Star Prairie studies options for replacing its well houseDamage to the Village of Star Prairie’s well house building has the village considering its options and second guessing the installation of a second well.
By: Jackie Grumish, New Richmond News
Damage to the Village of Star Prairie’s well house building has the village considering its options and second guessing the installation of a second well.
On May 23, a man drove a pickup truck into the building when he failed to follow the curving road on Highway 65, according to the sheriff’s report. Instead, the man drove straight and struck the building.
The original part of the well house building is still in good condition, said Greg Gibson, village president. It’s the newer addition that suffered the most damage.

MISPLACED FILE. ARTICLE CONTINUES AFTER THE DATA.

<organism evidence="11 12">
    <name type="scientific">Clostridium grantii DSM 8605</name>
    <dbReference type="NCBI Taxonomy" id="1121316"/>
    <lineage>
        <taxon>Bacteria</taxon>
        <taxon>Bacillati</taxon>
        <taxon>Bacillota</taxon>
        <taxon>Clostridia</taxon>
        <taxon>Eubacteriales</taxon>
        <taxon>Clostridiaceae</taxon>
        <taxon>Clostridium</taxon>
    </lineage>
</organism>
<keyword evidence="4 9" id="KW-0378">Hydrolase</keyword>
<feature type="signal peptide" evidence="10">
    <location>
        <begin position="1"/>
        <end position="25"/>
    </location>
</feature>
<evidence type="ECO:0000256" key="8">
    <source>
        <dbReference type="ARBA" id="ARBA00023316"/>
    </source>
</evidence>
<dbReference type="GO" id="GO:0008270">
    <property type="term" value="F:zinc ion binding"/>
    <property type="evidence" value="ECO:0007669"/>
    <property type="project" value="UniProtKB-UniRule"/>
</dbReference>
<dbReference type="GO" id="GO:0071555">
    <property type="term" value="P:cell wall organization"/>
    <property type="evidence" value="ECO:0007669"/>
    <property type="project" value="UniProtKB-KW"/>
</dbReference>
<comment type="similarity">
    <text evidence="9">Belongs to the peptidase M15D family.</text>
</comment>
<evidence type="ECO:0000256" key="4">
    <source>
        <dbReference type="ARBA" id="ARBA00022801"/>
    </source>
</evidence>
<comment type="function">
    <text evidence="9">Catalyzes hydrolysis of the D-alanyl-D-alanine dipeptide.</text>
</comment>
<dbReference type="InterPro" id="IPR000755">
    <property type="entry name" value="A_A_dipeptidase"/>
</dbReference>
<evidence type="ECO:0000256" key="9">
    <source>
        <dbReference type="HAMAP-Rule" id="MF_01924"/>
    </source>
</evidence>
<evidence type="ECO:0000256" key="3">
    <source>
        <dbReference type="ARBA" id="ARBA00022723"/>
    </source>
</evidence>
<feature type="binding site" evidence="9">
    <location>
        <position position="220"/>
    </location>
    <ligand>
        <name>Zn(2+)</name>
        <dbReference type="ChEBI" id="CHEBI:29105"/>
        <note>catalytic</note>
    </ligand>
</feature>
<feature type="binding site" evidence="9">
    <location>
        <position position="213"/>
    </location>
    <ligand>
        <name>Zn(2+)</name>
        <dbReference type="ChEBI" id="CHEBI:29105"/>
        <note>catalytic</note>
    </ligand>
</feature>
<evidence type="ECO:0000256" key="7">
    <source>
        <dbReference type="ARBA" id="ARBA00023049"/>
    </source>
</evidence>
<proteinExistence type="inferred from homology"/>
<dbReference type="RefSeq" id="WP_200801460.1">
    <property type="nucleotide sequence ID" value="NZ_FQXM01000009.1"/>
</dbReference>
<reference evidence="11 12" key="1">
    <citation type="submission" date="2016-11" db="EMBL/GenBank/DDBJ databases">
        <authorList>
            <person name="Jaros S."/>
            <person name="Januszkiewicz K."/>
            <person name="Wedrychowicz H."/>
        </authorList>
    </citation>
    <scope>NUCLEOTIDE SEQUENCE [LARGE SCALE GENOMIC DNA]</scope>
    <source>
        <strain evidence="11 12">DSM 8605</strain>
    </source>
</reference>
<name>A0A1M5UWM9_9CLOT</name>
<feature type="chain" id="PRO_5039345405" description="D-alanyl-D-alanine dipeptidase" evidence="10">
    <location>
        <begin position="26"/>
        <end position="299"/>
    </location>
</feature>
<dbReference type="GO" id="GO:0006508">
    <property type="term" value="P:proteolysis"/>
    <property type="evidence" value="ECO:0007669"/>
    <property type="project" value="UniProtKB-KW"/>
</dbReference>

“It’s going to cost more than $25,000 to make the repairs you want,” said Jim DeBenedet of Stevens Engineers.
Luckily, the driver had insurance and the repairs should come at no cost to the village.
The building wasn’t the only damage the village suffered as a result of the crash, DeBenedet said. The standby generator was totaled and now the village needs to find a replacement.
“A standby generator from Cummins is going to cost $2,000 a month for a rental,” he said.
The board directed DeBenedet to price check generators at various businesses.
The crash also has village officials debating whether the community needs a second water well.
“We can only do what we can afford,” Gibson said.
While that’s true, there are grants available to help with the process and it really comes down to a public safety issue, DeBenedet said.
“I never would’ve been able to tell you someone was going to drive a pickup into the well house,” he said.
If something should ever happen to the well — the village’s primary water source — residents would be without water.
DeBenedet said he’d like to discuss the issue further with the public works committee before the village board considers it.
“This is a long-term commitment,” he said. “Even if you decide to move forward, it’ll still be two years before it’s built because of the costs.”
For the complete story, see this week's New Richmond News.